In reality, SEO and the quality of your base website are inherently intertwined. Without a fast website, you are not going to climb up the page rank, because Google now ranks pages partially on their speed. Improving the speed of a site encompasses everything from comparing popular web hosts to find the fastest one for the area, to making sure the images and code on a site is streamlined.
There is one golden rule, however: keep it simple. It’s no accident that websites that win awards are built on a minimal design. Not only do these designs make it easier for customers to find what they want, but they also load faster, which in turn improves their page rank.
3. Making The Blog
This is another basic step that a lot of SEO consultants hardly ever have to do from scratch. Publishing engaging, relevant content on a dedicated blog is the bread and butter of SEO, of course, but setting up a blog from scratch is a good reminder of the primary purpose of a blog: putting a human face behind your brand.
In this context, it’s worth working with what you’ve got. Sure, you can hire a load of freelance writers from Upwork, and they’ll probably generate a lot of content quickly. However, my experience with dentists has shown me that what clients value is an expert opinion. It’s not hard to convince professionals – dentists in this example, but it could equally be coders or engineers, depending on the client – to write about their day-to-day work.
The trick here is to make sure they stay focused on subjects that will rank well. Using standardized tools like the now-famous Skyscraper Technique, I will normally generate a list of top-ranked sites and pages for a client’s specialty, and then use these as “inspiration” for my writers.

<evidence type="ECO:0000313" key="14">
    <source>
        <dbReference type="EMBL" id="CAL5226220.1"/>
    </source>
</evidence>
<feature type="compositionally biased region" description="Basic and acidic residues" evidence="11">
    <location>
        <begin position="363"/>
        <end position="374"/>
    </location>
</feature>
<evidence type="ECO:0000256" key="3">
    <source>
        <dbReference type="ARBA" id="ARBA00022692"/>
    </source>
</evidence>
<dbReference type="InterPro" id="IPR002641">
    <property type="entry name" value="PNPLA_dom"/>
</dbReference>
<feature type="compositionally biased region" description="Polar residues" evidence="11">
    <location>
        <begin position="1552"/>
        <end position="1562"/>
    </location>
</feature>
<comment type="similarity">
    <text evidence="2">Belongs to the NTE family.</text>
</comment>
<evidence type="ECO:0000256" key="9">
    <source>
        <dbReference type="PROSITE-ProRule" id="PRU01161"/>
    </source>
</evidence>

This means they don’t have to come up with subjects on their own, which can be the most time-consuming part of writing a blog, and it also starts the SEO process at this early stage.
4. Sorting Out Customer Service
In addition to redesigning the website and starting a blog, at this stage I register my clients with every local business listing possible. Google remains the most important, but also bear in mind that many cities have local business sites that a lot of people use to search for products and services.
Once you’ve got a killer website and a blog with plenty of good content, it might be tempting to immediately start your SEO in earnest. My advice, though, is to be patient, and get your customer services ready first.
The clients I work with are generally quite small businesses, and accordingly need only a small customer service “department”. In fact, most of the time all that is needed is for you to teach reception staff how to respond to the increased online engagement they are going to receive.
This normally includes some basic training on how to use Twitter and Facebook, and in particular how to respond to negative reviews and comments.
In my experience, most online criticism of a company can be shut down by an employee taking the time to respond attentively to such comments. In fact, in a lot of cases, this can often turn a bad review into a marketing opportunity!
5. Global Outreach
Now we get to the stage that most SEO professionals are more experienced with. I’m not going to repeat all the excellent advice on how to get your brand out there, because the process is in principle quite easy: ask your writers to write posts for sites that rank well in your specialized field, and link them back to your site. Keep repeating your keywords, and use quality content to drive visitors to your site.
Working with local businesses has shown me another thing, though, that sometimes SEO consultants forget: in a lot of industries, there are already large online communities that can be utilized in building links to your site. As I’ve said, dentists are not the most active of businesses online, and as a result there is a lot of untapped potential in the industry.